If I wrote a story and everyone in it was just like me, it would be um… boring. Even to me.
Writers know this, being the smart and savvy readers we are.
Instead, we write stories populated with individuals who are not only different from us, but different from each other. We work to understand their multi-dimensional personalities and to portray the most interesting bits of them in our fiction.
Male authors write female characters and female authors create male characters. Timothy Hallinan perfectly captures a ten-year old girl in his Poke Rafferty series. If Arthur Golden’s name wasn’t so prominently displayed on the cover of Memoirs of a Geisha, I would’ve sworn a woman had penned it.
Still, I’m sure there are plenty of examples of writers getting it wrong.
Interestingly, Hallinan’s series is set in Thailand, and Golden’s world was Japan. These two authors not only jumped gender and generational attitudes, but cultural and ethnic ones as well.
There’s some debate about whether that’s a wise thing for an author to do. Should a white woman even attempt to write about someone of color? Curiously, the negative assumptions seem to be directed toward white authors, not the other way around. Or maybe, it’s just where my attention is naturally pulled.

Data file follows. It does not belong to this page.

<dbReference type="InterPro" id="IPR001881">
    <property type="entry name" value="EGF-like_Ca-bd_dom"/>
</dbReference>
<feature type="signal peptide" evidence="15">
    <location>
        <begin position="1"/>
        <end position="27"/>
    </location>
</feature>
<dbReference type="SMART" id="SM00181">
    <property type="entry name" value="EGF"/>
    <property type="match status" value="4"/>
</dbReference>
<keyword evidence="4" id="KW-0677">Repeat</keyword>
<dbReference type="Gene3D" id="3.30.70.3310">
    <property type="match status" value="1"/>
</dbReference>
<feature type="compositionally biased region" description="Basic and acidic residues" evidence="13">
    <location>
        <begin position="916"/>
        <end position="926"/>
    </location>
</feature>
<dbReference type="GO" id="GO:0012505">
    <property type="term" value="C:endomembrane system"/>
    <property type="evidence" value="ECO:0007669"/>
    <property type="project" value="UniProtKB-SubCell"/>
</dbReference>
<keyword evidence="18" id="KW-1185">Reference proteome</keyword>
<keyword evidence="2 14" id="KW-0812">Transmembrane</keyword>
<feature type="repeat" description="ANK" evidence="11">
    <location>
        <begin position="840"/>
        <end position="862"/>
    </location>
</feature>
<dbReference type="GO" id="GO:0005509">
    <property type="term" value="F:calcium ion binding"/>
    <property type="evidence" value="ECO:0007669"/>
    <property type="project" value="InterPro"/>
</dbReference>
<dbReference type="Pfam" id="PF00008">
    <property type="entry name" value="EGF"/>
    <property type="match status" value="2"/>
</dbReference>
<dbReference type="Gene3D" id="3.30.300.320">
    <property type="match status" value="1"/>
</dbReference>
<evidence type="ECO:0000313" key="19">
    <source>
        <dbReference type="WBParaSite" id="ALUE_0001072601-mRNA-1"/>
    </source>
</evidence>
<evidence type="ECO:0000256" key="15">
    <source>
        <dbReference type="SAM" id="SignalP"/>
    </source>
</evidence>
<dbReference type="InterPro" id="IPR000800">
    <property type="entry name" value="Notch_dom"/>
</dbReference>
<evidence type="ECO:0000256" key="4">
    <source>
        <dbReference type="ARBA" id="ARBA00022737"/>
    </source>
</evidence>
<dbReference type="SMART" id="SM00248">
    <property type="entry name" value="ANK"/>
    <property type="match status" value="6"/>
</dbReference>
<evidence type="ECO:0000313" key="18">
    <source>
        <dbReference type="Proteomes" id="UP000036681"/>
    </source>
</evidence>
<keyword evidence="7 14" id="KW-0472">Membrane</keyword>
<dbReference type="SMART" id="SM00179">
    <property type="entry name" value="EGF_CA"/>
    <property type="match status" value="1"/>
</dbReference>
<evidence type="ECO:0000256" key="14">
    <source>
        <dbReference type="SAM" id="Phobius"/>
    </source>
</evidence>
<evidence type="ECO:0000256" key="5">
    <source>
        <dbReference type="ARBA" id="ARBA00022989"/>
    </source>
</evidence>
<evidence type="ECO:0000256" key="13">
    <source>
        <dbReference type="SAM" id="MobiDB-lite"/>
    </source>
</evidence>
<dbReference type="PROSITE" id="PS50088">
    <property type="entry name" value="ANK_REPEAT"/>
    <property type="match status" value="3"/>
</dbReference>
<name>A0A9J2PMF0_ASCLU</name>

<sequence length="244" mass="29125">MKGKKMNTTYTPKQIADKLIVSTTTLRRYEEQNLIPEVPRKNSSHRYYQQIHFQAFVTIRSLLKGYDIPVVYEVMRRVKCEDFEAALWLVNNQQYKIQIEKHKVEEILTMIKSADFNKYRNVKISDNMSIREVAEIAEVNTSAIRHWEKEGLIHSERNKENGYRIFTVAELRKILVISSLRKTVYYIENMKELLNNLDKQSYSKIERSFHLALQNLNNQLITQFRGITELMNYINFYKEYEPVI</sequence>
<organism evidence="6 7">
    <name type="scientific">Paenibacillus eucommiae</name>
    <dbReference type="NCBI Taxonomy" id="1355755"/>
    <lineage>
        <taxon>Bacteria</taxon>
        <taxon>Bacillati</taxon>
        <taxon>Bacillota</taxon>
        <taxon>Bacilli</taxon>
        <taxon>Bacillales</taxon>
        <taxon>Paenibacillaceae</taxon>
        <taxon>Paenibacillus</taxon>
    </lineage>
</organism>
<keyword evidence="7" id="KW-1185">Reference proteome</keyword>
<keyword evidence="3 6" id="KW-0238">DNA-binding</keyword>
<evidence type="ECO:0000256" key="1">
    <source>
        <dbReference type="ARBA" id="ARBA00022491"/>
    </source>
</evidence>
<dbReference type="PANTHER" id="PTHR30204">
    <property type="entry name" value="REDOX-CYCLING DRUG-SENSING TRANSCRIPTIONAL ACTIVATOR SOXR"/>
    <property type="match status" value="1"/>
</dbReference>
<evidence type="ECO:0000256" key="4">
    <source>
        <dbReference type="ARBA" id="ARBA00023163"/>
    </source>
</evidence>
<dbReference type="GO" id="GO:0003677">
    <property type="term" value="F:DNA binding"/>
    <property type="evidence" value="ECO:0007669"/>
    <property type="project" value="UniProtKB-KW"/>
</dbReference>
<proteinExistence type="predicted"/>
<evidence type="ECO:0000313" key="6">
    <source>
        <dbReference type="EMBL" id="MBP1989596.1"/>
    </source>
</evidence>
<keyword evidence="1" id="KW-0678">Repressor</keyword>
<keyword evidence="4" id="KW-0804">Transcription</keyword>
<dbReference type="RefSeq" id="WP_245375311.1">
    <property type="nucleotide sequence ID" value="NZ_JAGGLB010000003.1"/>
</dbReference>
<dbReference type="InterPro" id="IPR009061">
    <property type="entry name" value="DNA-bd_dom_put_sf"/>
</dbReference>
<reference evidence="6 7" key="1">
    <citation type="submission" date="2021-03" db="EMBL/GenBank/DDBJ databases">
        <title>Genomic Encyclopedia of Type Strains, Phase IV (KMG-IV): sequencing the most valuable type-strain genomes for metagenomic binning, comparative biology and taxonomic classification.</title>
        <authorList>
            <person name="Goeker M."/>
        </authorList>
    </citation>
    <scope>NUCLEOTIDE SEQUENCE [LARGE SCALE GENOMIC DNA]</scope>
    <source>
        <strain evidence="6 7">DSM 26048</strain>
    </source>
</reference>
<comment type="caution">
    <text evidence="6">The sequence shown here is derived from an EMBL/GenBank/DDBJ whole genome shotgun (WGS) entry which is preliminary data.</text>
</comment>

To me, it comes down to one word: Sensitivity. Promoting stereotypes is worse than using clichés. To me, it falls into the racist, or homophobic, or just plain ignorant category.
It’s also important to get input from people who are intimately familiar with the culture, the race, the sexual orientation, of a character you’re creating.
Having said that, I probably won’t ask for any input from White Supremecists about the characters I’m creating. But then, I’m not sure the word “sensitivity” is part of their world. Is that wrong of me?
Where do you fall in this debate? Does it matter? Do you care?